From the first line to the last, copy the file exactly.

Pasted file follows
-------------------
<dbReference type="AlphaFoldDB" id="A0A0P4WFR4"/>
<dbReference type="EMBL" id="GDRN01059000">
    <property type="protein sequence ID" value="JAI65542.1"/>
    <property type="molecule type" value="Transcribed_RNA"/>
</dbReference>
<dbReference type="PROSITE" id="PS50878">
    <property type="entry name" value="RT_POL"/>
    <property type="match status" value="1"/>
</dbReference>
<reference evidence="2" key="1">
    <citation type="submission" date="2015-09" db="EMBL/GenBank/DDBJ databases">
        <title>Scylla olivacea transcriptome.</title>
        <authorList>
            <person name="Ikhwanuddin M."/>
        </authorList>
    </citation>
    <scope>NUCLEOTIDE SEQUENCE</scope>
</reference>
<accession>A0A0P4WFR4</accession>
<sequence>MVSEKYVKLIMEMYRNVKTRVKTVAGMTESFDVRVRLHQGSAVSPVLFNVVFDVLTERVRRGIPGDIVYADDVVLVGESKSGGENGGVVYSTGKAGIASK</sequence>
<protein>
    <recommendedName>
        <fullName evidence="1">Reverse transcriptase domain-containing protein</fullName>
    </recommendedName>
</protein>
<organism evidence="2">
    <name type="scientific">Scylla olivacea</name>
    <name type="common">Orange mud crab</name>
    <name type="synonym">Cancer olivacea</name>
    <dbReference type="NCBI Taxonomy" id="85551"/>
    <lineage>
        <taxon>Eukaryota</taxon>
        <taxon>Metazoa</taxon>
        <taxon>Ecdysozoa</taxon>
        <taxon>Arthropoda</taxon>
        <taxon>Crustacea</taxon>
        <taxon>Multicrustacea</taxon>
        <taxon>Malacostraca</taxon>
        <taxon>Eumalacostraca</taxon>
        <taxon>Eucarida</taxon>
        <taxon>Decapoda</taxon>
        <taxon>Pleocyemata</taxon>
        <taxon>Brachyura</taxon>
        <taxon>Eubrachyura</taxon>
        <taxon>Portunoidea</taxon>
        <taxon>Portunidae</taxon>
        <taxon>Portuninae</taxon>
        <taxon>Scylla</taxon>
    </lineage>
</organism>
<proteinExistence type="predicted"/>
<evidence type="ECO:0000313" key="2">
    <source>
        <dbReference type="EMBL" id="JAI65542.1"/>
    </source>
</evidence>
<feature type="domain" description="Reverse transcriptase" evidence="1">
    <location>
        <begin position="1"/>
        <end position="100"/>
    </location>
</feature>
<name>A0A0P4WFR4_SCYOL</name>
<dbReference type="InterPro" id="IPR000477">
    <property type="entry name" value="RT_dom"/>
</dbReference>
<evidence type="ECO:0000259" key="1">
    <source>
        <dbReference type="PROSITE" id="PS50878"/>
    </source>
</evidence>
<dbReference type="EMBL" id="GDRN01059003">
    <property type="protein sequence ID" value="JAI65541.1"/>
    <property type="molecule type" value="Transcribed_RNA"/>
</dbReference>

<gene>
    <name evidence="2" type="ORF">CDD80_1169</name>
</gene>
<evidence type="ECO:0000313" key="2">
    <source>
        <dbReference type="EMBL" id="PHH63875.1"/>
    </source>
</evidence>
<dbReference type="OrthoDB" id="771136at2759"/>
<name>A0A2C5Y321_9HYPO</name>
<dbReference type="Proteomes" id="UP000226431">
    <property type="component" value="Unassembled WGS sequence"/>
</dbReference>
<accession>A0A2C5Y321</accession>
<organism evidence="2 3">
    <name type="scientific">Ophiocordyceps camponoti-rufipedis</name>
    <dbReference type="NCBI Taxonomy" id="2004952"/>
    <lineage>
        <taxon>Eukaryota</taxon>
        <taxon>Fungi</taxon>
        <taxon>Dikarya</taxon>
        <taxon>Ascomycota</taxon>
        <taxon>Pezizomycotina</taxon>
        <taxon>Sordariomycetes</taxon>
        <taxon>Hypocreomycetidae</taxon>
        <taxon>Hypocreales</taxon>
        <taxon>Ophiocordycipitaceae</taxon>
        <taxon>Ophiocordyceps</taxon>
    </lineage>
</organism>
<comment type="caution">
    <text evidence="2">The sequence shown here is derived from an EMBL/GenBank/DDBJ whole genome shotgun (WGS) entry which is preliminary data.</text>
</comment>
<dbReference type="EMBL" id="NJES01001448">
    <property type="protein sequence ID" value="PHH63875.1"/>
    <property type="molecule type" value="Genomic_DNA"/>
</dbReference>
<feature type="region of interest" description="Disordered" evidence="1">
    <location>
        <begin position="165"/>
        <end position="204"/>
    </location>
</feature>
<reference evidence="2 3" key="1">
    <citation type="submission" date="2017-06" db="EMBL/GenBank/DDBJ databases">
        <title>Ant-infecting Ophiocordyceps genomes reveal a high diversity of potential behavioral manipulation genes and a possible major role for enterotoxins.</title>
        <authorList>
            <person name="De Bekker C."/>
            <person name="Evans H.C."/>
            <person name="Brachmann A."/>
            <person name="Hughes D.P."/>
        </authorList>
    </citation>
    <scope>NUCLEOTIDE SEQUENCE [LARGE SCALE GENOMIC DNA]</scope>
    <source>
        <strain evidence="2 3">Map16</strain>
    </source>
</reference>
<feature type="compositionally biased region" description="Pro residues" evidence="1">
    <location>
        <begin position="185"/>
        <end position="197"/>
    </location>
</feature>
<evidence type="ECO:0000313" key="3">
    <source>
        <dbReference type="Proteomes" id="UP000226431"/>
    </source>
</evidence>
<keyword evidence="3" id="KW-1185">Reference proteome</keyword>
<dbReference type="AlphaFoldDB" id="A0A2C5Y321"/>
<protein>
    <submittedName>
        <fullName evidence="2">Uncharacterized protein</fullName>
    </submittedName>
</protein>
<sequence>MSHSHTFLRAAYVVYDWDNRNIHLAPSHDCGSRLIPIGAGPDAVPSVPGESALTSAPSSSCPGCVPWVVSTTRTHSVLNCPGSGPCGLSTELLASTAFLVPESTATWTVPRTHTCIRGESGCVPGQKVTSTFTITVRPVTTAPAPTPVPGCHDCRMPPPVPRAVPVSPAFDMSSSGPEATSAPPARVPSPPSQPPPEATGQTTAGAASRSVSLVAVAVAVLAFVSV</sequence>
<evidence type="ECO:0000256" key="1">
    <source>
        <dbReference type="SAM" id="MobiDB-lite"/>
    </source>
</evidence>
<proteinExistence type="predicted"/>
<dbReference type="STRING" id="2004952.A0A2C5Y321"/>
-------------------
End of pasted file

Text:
<dbReference type="AlphaFoldDB" id="A0A0P4WFR4"/>
<dbReference type="EMBL" id="GDRN01059000">
    <property type="protein sequence ID" value="JAI65542.1"/>
    <property type="molecule type" value="Transcribed_RNA"/>
</dbReference>
<dbReference type="PROSITE" id="PS50878">
    <property type="entry name" value="RT_POL"/>
    <property type="match status" value="1"/>
</dbReference>
<reference evidence="2" key="1">
    <citation type="submission" date="2015-09" db="EMBL/GenBank/DDBJ databases">
        <title>Scylla olivacea transcriptome.</title>
        <authorList>
            <person name="Ikhwanuddin M."/>
        </authorList>
    </citation>
    <scope>NUCLEOTIDE SEQUENCE</scope>
</reference>
<accession>A0A0P4WFR4</accession>
<sequence>MVSEKYVKLIMEMYRNVKTRVKTVAGMTESFDVRVRLHQGSAVSPVLFNVVFDVLTERVRRGIPGDIVYADDVVLVGESKSGGENGGVVYSTGKAGIASK</sequence>
<protein>
    <recommendedName>
        <fullName evidence="1">Reverse transcriptase domain-containing protein</fullName>
    </recommendedName>
</protein>
<organism evidence="2">
    <name type="scientific">Scylla olivacea</name>
    <name type="common">Orange mud crab</name>
    <name type="synonym">Cancer olivacea</name>
    <dbReference type="NCBI Taxonomy" id="85551"/>
    <lineage>
        <taxon>Eukaryota</taxon>
        <taxon>Metazoa</taxon>
        <taxon>Ecdysozoa</taxon>
        <taxon>Arthropoda</taxon>
        <taxon>Crustacea</taxon>
        <taxon>Multicrustacea</taxon>
        <taxon>Malacostraca</taxon>
        <taxon>Eumalacostraca</taxon>
        <taxon>Eucarida</taxon>
        <taxon>Decapoda</taxon>
        <taxon>Pleocyemata</taxon>
        <taxon>Brachyura</taxon>
        <taxon>Eubrachyura</taxon>
        <taxon>Portunoidea</taxon>
        <taxon>Portunidae</taxon>
        <taxon>Portuninae</taxon>
        <taxon>Scylla</taxon>
    </lineage>
</organism>
<proteinExistence type="predicted"/>
<evidence type="ECO:0000313" key="2">
    <source>
        <dbReference type="EMBL" id="JAI65542.1"/>
    </source>
</evidence>
<feature type="domain" description="Reverse transcriptase" evidence="1">
    <location>
        <begin position="1"/>
        <end position="100"/>
    </location>
</feature>
<name>A0A0P4WFR4_SCYOL</name>
<dbReference type="InterPro" id="IPR000477">
    <property type="entry name" value="RT_dom"/>
</dbReference>
<evidence type="ECO:0000259" key="1">
    <source>
        <dbReference type="PROSITE" id="PS50878"/>
    </source>
</evidence>
<dbReference type="EMBL" id="GDRN01059003">
    <property type="protein sequence ID" value="JAI65541.1"/>
    <property type="molecule type" value="Transcribed_RNA"/>
</dbReference>

<gene>
    <name evidence="2" type="ORF">CDD80_1169</name>
</gene>
<evidence type="ECO:0000313" key="2">
    <source>
        <dbReference type="EMBL" id="PHH63875.1"/>
    </source>
</evidence>
<dbReference type="OrthoDB" id="771136at2759"/>
<name>A0A2C5Y321_9HYPO</name>
<dbReference type="Proteomes" id="UP000226431">
    <property type="component" value="Unassembled WGS sequence"/>
</dbReference>
<accession>A0A2C5Y321</accession>
<organism evidence="2 3">
    <name type="scientific">Ophiocordyceps camponoti-rufipedis</name>
    <dbReference type="NCBI Taxonomy" id="2004952"/>
    <lineage>
        <taxon>Eukaryota</taxon>
        <taxon>Fungi</taxon>
        <taxon>Dikarya</taxon>
        <taxon>Ascomycota</taxon>
        <taxon>Pezizomycotina</taxon>
        <taxon>Sordariomycetes</taxon>
        <taxon>Hypocreomycetidae</taxon>
        <taxon>Hypocreales</taxon>
        <taxon>Ophiocordycipitaceae</taxon>
        <taxon>Ophiocordyceps</taxon>
    </lineage>
</organism>
<comment type="caution">
    <text evidence="2">The sequence shown here is derived from an EMBL/GenBank/DDBJ whole genome shotgun (WGS) entry which is preliminary data.</text>
</comment>
<dbReference type="EMBL" id="NJES01001448">
    <property type="protein sequence ID" value="PHH63875.1"/>
    <property type="molecule type" value="Genomic_DNA"/>
</dbReference>
<feature type="region of interest" description="Disordered" evidence="1">
    <location>
        <begin position="165"/>
        <end position="204"/>
    </location>
</feature>
<reference evidence="2 3" key="1">
    <citation type="submission" date="2017-06" db="EMBL/GenBank/DDBJ databases">
        <title>Ant-infecting Ophiocordyceps genomes reveal a high diversity of potential behavioral manipulation genes and a possible major role for enterotoxins.</title>
        <authorList>
            <person name="De Bekker C."/>
            <person name="Evans H.C."/>
            <person name="Brachmann A."/>
            <person name="Hughes D.P."/>
        </authorList>
    </citation>
    <scope>NUCLEOTIDE SEQUENCE [LARGE SCALE GENOMIC DNA]</scope>
    <source>
        <strain evidence="2 3">Map16</strain>
    </source>
</reference>
<feature type="compositionally biased region" description="Pro residues" evidence="1">
    <location>
        <begin position="185"/>
        <end position="197"/>
    </location>
</feature>
<evidence type="ECO:0000313" key="3">
    <source>
        <dbReference type="Proteomes" id="UP000226431"/>
    </source>
</evidence>
<keyword evidence="3" id="KW-1185">Reference proteome</keyword>
<dbReference type="AlphaFoldDB" id="A0A2C5Y321"/>
<protein>
    <submittedName>
        <fullName evidence="2">Uncharacterized protein</fullName>
    </submittedName>
</protein>
<sequence>MSHSHTFLRAAYVVYDWDNRNIHLAPSHDCGSRLIPIGAGPDAVPSVPGESALTSAPSSSCPGCVPWVVSTTRTHSVLNCPGSGPCGLSTELLASTAFLVPESTATWTVPRTHTCIRGESGCVPGQKVTSTFTITVRPVTTAPAPTPVPGCHDCRMPPPVPRAVPVSPAFDMSSSGPEATSAPPARVPSPPSQPPPEATGQTTAGAASRSVSLVAVAVAVLAFVSV</sequence>
<evidence type="ECO:0000256" key="1">
    <source>
        <dbReference type="SAM" id="MobiDB-lite"/>
    </source>
</evidence>
<proteinExistence type="predicted"/>
<dbReference type="STRING" id="2004952.A0A2C5Y321"/>